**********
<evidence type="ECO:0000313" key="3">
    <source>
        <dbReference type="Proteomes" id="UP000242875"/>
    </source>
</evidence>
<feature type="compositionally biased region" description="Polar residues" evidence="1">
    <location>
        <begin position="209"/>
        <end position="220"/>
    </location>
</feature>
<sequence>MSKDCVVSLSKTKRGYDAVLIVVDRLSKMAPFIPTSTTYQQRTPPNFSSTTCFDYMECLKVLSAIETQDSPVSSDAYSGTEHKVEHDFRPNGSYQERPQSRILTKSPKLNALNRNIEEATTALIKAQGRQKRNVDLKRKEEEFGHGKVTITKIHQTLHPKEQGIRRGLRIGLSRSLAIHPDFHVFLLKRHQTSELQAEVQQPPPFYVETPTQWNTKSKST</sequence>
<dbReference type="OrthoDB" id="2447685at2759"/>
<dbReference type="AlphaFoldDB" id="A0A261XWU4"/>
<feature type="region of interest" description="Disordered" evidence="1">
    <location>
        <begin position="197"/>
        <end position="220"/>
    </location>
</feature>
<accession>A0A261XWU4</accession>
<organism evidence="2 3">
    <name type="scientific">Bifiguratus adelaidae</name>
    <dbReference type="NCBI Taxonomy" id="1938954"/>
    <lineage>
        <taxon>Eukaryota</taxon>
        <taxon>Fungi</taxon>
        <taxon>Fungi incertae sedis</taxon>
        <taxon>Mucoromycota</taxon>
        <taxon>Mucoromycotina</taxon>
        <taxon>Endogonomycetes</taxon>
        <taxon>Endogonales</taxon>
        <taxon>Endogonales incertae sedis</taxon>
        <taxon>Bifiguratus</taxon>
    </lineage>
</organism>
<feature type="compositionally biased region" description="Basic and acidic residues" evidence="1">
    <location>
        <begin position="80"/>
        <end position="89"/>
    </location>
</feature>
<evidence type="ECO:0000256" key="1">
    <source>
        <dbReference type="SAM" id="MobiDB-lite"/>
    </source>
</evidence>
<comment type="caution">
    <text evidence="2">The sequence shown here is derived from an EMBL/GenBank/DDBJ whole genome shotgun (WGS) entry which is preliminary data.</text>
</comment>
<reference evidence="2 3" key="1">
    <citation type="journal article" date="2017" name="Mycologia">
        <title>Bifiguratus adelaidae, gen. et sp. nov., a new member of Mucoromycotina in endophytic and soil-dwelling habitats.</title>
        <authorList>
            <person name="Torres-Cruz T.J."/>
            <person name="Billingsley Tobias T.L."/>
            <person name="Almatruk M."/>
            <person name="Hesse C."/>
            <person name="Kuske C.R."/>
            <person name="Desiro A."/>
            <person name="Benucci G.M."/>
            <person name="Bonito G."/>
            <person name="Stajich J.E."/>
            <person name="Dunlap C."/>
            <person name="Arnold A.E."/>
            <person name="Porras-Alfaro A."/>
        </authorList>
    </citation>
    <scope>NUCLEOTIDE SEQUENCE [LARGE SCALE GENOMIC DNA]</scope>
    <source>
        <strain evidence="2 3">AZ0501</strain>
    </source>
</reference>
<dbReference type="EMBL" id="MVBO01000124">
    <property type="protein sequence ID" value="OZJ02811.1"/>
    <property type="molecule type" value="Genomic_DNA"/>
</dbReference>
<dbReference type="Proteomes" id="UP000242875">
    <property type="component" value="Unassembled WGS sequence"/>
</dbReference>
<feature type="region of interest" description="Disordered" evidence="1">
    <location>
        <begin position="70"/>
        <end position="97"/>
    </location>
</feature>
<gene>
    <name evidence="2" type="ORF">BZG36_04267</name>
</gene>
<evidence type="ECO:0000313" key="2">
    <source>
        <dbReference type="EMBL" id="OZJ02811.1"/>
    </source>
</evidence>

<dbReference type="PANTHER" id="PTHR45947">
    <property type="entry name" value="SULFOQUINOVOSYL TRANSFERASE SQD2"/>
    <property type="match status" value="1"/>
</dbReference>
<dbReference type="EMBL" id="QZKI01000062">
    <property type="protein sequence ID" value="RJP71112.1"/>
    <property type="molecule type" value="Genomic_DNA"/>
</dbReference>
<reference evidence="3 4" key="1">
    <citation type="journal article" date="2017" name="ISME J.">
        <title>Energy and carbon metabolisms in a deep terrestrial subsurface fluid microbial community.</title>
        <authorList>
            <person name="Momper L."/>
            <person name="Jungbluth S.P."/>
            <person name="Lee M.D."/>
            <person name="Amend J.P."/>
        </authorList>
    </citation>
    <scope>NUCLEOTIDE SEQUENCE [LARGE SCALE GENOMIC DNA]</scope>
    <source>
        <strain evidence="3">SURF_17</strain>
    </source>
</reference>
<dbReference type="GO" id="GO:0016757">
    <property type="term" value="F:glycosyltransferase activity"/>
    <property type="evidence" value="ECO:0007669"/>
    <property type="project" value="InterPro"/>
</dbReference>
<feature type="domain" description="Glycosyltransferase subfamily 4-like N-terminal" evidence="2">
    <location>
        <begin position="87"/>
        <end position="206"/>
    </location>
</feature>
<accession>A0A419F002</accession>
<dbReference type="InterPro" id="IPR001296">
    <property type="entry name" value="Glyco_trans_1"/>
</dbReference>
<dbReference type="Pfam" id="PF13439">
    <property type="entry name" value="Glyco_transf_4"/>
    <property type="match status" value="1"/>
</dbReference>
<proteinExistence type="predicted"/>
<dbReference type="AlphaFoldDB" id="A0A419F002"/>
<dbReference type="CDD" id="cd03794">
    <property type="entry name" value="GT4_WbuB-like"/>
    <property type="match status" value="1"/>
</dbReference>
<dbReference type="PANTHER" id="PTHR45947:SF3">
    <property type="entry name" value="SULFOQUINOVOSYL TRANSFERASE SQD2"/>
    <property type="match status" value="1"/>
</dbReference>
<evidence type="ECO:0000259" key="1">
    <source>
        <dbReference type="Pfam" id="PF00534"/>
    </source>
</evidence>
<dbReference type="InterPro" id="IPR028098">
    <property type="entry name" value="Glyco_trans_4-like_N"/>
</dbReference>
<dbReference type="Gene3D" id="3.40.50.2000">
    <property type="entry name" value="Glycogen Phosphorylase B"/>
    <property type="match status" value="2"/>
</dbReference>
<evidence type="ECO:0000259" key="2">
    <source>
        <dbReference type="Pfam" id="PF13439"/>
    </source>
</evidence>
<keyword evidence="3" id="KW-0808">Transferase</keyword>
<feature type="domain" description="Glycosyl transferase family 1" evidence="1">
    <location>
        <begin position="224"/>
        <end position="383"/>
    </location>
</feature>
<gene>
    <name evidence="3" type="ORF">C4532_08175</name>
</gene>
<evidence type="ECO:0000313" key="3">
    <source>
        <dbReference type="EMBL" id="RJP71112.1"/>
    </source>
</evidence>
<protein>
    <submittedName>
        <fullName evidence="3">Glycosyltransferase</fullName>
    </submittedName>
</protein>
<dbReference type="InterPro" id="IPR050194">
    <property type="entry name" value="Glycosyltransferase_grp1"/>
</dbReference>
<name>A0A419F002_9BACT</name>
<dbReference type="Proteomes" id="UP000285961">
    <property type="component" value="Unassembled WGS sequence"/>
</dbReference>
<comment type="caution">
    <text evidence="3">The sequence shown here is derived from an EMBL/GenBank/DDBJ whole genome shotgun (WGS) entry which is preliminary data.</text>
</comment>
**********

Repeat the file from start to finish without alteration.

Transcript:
<evidence type="ECO:0000313" key="3">
    <source>
        <dbReference type="Proteomes" id="UP000242875"/>
    </source>
</evidence>
<feature type="compositionally biased region" description="Polar residues" evidence="1">
    <location>
        <begin position="209"/>
        <end position="220"/>
    </location>
</feature>
<sequence>MSKDCVVSLSKTKRGYDAVLIVVDRLSKMAPFIPTSTTYQQRTPPNFSSTTCFDYMECLKVLSAIETQDSPVSSDAYSGTEHKVEHDFRPNGSYQERPQSRILTKSPKLNALNRNIEEATTALIKAQGRQKRNVDLKRKEEEFGHGKVTITKIHQTLHPKEQGIRRGLRIGLSRSLAIHPDFHVFLLKRHQTSELQAEVQQPPPFYVETPTQWNTKSKST</sequence>
<dbReference type="OrthoDB" id="2447685at2759"/>
<dbReference type="AlphaFoldDB" id="A0A261XWU4"/>
<feature type="region of interest" description="Disordered" evidence="1">
    <location>
        <begin position="197"/>
        <end position="220"/>
    </location>
</feature>
<accession>A0A261XWU4</accession>
<organism evidence="2 3">
    <name type="scientific">Bifiguratus adelaidae</name>
    <dbReference type="NCBI Taxonomy" id="1938954"/>
    <lineage>
        <taxon>Eukaryota</taxon>
        <taxon>Fungi</taxon>
        <taxon>Fungi incertae sedis</taxon>
        <taxon>Mucoromycota</taxon>
        <taxon>Mucoromycotina</taxon>
        <taxon>Endogonomycetes</taxon>
        <taxon>Endogonales</taxon>
        <taxon>Endogonales incertae sedis</taxon>
        <taxon>Bifiguratus</taxon>
    </lineage>
</organism>
<feature type="compositionally biased region" description="Basic and acidic residues" evidence="1">
    <location>
        <begin position="80"/>
        <end position="89"/>
    </location>
</feature>
<evidence type="ECO:0000256" key="1">
    <source>
        <dbReference type="SAM" id="MobiDB-lite"/>
    </source>
</evidence>
<comment type="caution">
    <text evidence="2">The sequence shown here is derived from an EMBL/GenBank/DDBJ whole genome shotgun (WGS) entry which is preliminary data.</text>
</comment>
<reference evidence="2 3" key="1">
    <citation type="journal article" date="2017" name="Mycologia">
        <title>Bifiguratus adelaidae, gen. et sp. nov., a new member of Mucoromycotina in endophytic and soil-dwelling habitats.</title>
        <authorList>
            <person name="Torres-Cruz T.J."/>
            <person name="Billingsley Tobias T.L."/>
            <person name="Almatruk M."/>
            <person name="Hesse C."/>
            <person name="Kuske C.R."/>
            <person name="Desiro A."/>
            <person name="Benucci G.M."/>
            <person name="Bonito G."/>
            <person name="Stajich J.E."/>
            <person name="Dunlap C."/>
            <person name="Arnold A.E."/>
            <person name="Porras-Alfaro A."/>
        </authorList>
    </citation>
    <scope>NUCLEOTIDE SEQUENCE [LARGE SCALE GENOMIC DNA]</scope>
    <source>
        <strain evidence="2 3">AZ0501</strain>
    </source>
</reference>
<dbReference type="EMBL" id="MVBO01000124">
    <property type="protein sequence ID" value="OZJ02811.1"/>
    <property type="molecule type" value="Genomic_DNA"/>
</dbReference>
<dbReference type="Proteomes" id="UP000242875">
    <property type="component" value="Unassembled WGS sequence"/>
</dbReference>
<feature type="region of interest" description="Disordered" evidence="1">
    <location>
        <begin position="70"/>
        <end position="97"/>
    </location>
</feature>
<gene>
    <name evidence="2" type="ORF">BZG36_04267</name>
</gene>
<evidence type="ECO:0000313" key="2">
    <source>
        <dbReference type="EMBL" id="OZJ02811.1"/>
    </source>
</evidence>

<dbReference type="PANTHER" id="PTHR45947">
    <property type="entry name" value="SULFOQUINOVOSYL TRANSFERASE SQD2"/>
    <property type="match status" value="1"/>
</dbReference>
<dbReference type="EMBL" id="QZKI01000062">
    <property type="protein sequence ID" value="RJP71112.1"/>
    <property type="molecule type" value="Genomic_DNA"/>
</dbReference>
<reference evidence="3 4" key="1">
    <citation type="journal article" date="2017" name="ISME J.">
        <title>Energy and carbon metabolisms in a deep terrestrial subsurface fluid microbial community.</title>
        <authorList>
            <person name="Momper L."/>
            <person name="Jungbluth S.P."/>
            <person name="Lee M.D."/>
            <person name="Amend J.P."/>
        </authorList>
    </citation>
    <scope>NUCLEOTIDE SEQUENCE [LARGE SCALE GENOMIC DNA]</scope>
    <source>
        <strain evidence="3">SURF_17</strain>
    </source>
</reference>
<dbReference type="GO" id="GO:0016757">
    <property type="term" value="F:glycosyltransferase activity"/>
    <property type="evidence" value="ECO:0007669"/>
    <property type="project" value="InterPro"/>
</dbReference>
<feature type="domain" description="Glycosyltransferase subfamily 4-like N-terminal" evidence="2">
    <location>
        <begin position="87"/>
        <end position="206"/>
    </location>
</feature>
<accession>A0A419F002</accession>
<dbReference type="InterPro" id="IPR001296">
    <property type="entry name" value="Glyco_trans_1"/>
</dbReference>
<dbReference type="Pfam" id="PF13439">
    <property type="entry name" value="Glyco_transf_4"/>
    <property type="match status" value="1"/>
</dbReference>
<proteinExistence type="predicted"/>
<dbReference type="AlphaFoldDB" id="A0A419F002"/>
<dbReference type="CDD" id="cd03794">
    <property type="entry name" value="GT4_WbuB-like"/>
    <property type="match status" value="1"/>
</dbReference>
<dbReference type="PANTHER" id="PTHR45947:SF3">
    <property type="entry name" value="SULFOQUINOVOSYL TRANSFERASE SQD2"/>
    <property type="match status" value="1"/>
</dbReference>
<evidence type="ECO:0000259" key="1">
    <source>
        <dbReference type="Pfam" id="PF00534"/>
    </source>
</evidence>
<dbReference type="InterPro" id="IPR028098">
    <property type="entry name" value="Glyco_trans_4-like_N"/>
</dbReference>
<dbReference type="Gene3D" id="3.40.50.2000">
    <property type="entry name" value="Glycogen Phosphorylase B"/>
    <property type="match status" value="2"/>
</dbReference>
<evidence type="ECO:0000259" key="2">
    <source>
        <dbReference type="Pfam" id="PF13439"/>
    </source>
</evidence>
<keyword evidence="3" id="KW-0808">Transferase</keyword>
<feature type="domain" description="Glycosyl transferase family 1" evidence="1">
    <location>
        <begin position="224"/>
        <end position="383"/>
    </location>
</feature>
<gene>
    <name evidence="3" type="ORF">C4532_08175</name>
</gene>
<evidence type="ECO:0000313" key="3">
    <source>
        <dbReference type="EMBL" id="RJP71112.1"/>
    </source>
</evidence>
<protein>
    <submittedName>
        <fullName evidence="3">Glycosyltransferase</fullName>
    </submittedName>
</protein>
<dbReference type="InterPro" id="IPR050194">
    <property type="entry name" value="Glycosyltransferase_grp1"/>
</dbReference>
<name>A0A419F002_9BACT</name>
<dbReference type="Proteomes" id="UP000285961">
    <property type="component" value="Unassembled WGS sequence"/>
</dbReference>
<comment type="caution">
    <text evidence="3">The sequence shown here is derived from an EMBL/GenBank/DDBJ whole genome shotgun (WGS) entry which is preliminary data.</text>
</comment>